Channel 4 study reveals what Gen Z really think about social media | Techy Kings


Channel 4 has commissioned a study into the beliefs and media consumption habits of Gen Z, and found that a majority of young people believe that social media is a net positive effect in their lives (and more).

Channel 4 Beyond Z

Channel 4 study adds nuance to lazy gen Z assumptions

The British broadcaster has commissioned a nationally representative survey of 1,500 people in cohorts of both 13-24-year-olds and over-25s to understand the true mood of young people in the UK. Here are some of the findings from the study, which will help marketers speak to 8 million teenagers and young adults.

Gen Z is more tolerant than previous generations when it comes to “emerging” social issues such as support for the Black Lives Matter movement and transgender rights. For example, only 48% of Gen Z believe there are only two genders, compared to 68% of over 25s; they were found to be more supportive of multiculturalism than older cohorts.

Because of growing up in online spaces, 25% say they have “very little tolerance for people with beliefs they don’t agree with,” and nearly half said “some people deserve to be interrupted.” A generation intolerant of intolerance perhaps. But not everything is in conflict with older generations. Three out of five 13-24s see their parents as role models, a quarter point to a grandparent and roughly the same percentage identify a teacher.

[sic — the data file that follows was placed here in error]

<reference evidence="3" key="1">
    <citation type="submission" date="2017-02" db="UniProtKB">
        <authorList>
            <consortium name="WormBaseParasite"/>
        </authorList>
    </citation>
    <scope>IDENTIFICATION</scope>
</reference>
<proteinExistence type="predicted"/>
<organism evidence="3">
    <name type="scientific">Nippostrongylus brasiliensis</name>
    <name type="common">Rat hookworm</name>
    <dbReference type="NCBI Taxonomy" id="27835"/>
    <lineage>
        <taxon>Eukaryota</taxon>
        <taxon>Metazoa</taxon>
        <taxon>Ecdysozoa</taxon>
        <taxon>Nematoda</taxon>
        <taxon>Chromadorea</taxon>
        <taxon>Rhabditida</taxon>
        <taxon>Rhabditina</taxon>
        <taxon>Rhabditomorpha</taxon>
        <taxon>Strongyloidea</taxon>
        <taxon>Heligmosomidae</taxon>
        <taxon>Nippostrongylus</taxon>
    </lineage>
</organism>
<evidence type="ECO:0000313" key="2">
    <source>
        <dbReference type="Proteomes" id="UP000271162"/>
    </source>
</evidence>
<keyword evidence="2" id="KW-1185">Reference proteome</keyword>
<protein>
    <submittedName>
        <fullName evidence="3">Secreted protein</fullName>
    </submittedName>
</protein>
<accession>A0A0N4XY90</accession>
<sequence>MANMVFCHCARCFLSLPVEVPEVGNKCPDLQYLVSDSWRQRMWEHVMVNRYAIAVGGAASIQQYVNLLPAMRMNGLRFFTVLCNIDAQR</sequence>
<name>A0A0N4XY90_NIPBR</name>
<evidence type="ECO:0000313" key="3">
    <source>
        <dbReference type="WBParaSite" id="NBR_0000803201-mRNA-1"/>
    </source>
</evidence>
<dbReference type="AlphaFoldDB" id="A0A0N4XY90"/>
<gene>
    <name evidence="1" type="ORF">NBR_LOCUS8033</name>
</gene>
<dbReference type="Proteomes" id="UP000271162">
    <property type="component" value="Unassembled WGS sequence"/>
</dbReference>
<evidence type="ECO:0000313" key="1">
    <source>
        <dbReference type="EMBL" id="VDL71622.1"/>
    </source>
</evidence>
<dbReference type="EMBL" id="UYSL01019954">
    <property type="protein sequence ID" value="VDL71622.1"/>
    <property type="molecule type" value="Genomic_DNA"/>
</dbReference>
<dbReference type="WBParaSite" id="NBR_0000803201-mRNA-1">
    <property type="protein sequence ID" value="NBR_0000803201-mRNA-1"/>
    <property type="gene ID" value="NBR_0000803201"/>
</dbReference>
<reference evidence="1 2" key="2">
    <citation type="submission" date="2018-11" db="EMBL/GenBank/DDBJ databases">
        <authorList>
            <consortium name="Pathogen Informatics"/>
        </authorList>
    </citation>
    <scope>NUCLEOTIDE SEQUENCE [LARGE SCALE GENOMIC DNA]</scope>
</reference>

And if social media is Gen Z’s biggest stressor, half of those over 25 believed it was. But they misjudged their younger peers. Only 35% identified it as a source of stress, behind the cost of living, lack of affordable housing, uncertainty about the future, the pressure to be successful and feelings about appearance. As the report noted, Gen Z “have the same concerns and priorities as people who have lived on these islands, not just for generations or centuries, but for millennia.”

And then there are the effects of the rolling news cycle. Despite the doom surrounding government, climate and more, 60% of Gen Z were positive about their own future.

In terms of social influence, 44% said they’ve learned to accept their body image as a result of content, and exactly the same percentage have said it made things worse – it seems to depend on what’s served up by each individual’s algorithm and friend group. 22% have unfollowers who post overly filtered images.

Gen Z does not see social media as a major driver of poor mental health: 57% agree that the positives outweigh the negatives. 61% feel empowered to influence their future.

Only 44% admitted they are aware that images on social media are regularly manipulated to mislead viewers, and four in ten felt pressure to engage in unhealthy activities such as eating disorders, over-exercising or taking diet pills or steroids. A fifth felt empowered socially and said they take a break when they need to. One in nine have left platforms permanently.

For more media analysis, check out The Drum’s Media Summit airing on November 2 and 3.


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